Four new directors for Bank of England board

The creation of an official digital currency in Britain could increase the risk of a run on the banks in an economic downturn, an influential House of Lords committee has found.

The government is set to appoint four new non-executive directors to the internal court of the Bank of England, which acts as its supervisory board.

The new blood comes amid a period of intense scrutiny of the central bank’s decisions and mandate. Last week it revised its inflation forecasts and predicted a prolonged recession — to which Liz Truss, the Conservative leadership candidate, responded by indicating that she, like Rishi Sunak, her rival, would give ministers powers to override City regulators.

The Bank is independent of the government. Its Court of Directors meets every month to oversee internal matters at the Bank and has no influence over monetary policy or financial regulation. The non-executive directors are usually figures with a background in business or finance.

According to Sky News, the Treasury is set to appoint Lord Gadhia, a businessman; Soumen Das, chief finance officer of Segro; Sabine Chalmers, general counsel at BT; and Tom Shropshire, general counsel of Diageo. Nadhim Zahawi, the chancellor, has signed off on the appointments, Sky News reported. The Treasury did not comment.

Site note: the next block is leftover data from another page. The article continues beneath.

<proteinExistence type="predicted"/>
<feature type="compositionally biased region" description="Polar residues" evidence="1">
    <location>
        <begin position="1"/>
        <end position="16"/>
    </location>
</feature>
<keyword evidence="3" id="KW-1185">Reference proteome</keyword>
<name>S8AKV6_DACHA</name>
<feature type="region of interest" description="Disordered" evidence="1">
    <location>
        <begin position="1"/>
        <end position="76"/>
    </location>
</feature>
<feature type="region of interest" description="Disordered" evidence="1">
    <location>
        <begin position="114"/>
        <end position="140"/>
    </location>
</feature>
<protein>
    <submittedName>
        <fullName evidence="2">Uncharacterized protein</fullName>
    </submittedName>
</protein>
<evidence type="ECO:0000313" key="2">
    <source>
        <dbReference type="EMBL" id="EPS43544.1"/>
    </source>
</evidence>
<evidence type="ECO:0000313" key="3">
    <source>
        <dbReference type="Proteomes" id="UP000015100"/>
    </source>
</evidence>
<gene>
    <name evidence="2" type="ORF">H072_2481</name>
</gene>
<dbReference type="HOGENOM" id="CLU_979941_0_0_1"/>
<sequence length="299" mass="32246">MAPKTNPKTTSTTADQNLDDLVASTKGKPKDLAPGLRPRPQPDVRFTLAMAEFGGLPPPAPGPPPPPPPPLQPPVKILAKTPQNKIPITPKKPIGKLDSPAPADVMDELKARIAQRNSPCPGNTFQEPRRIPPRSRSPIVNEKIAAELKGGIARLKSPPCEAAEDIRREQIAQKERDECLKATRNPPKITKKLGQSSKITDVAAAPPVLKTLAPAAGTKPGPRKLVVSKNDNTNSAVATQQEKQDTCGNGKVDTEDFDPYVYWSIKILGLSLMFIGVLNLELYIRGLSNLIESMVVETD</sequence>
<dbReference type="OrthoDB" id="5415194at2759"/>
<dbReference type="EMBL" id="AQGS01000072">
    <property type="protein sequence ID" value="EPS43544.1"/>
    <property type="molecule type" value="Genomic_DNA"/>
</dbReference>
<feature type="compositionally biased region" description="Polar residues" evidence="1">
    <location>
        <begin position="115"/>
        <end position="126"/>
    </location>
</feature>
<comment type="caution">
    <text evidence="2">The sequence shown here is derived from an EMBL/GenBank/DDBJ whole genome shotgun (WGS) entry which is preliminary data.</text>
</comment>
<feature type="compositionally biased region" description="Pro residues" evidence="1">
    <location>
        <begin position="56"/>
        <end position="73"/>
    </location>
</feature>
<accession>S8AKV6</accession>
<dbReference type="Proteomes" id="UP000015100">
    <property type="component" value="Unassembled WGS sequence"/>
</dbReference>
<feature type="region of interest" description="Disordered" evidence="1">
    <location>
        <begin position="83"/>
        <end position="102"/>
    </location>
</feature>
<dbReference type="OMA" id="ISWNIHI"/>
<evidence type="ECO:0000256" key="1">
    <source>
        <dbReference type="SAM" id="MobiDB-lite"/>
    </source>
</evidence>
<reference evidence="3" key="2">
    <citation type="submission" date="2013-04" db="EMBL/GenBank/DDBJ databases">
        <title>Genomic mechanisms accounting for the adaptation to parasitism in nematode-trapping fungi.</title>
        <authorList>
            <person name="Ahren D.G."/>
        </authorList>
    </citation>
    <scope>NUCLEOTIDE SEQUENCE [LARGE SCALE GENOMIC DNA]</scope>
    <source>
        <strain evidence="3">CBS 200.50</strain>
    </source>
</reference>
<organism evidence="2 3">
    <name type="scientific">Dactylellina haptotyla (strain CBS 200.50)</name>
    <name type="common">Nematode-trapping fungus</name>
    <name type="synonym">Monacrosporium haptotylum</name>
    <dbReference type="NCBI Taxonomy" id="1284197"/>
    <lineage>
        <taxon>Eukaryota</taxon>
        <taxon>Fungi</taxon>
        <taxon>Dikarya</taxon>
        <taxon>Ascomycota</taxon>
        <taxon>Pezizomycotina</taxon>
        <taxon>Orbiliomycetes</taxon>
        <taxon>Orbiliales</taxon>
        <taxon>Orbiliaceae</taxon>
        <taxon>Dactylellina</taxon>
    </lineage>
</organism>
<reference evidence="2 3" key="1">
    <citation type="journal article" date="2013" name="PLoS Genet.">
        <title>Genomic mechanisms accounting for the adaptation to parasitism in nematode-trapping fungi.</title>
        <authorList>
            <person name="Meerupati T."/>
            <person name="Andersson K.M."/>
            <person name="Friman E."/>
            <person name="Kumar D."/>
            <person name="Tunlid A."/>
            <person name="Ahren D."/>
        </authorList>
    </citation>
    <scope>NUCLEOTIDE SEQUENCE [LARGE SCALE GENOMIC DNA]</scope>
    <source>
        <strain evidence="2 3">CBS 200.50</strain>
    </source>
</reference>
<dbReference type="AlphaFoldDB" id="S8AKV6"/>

Members of the Court of Directors are appointed by the Queen on the recommendation of the prime minister and the chancellor. The court oversees the Bank of England’s internal budget, personnel and governance issues and is split up into five sub-committees. Four members of the interest rate-setting monetary policy committee — Andrew Bailey, the governor, and Sir Jon Cunliffe, Sir Dave Ramsden and Ben Broadbent, the deputy governors — also sit on the court.

Present non-executive members include Frances O’Grady, general secretary of the TUC; Baroness Harding of Winscombe, a former chief executive of TalkTalk; Sir Ron Kalifa, chairman of Network International, the payments company; and Diana Noble, former chief executive of CDC, the development finance company.

Last month the Bank said it would appoint David Roberts, a former chairman of Nationwide, as head of the court, beginning this autumn.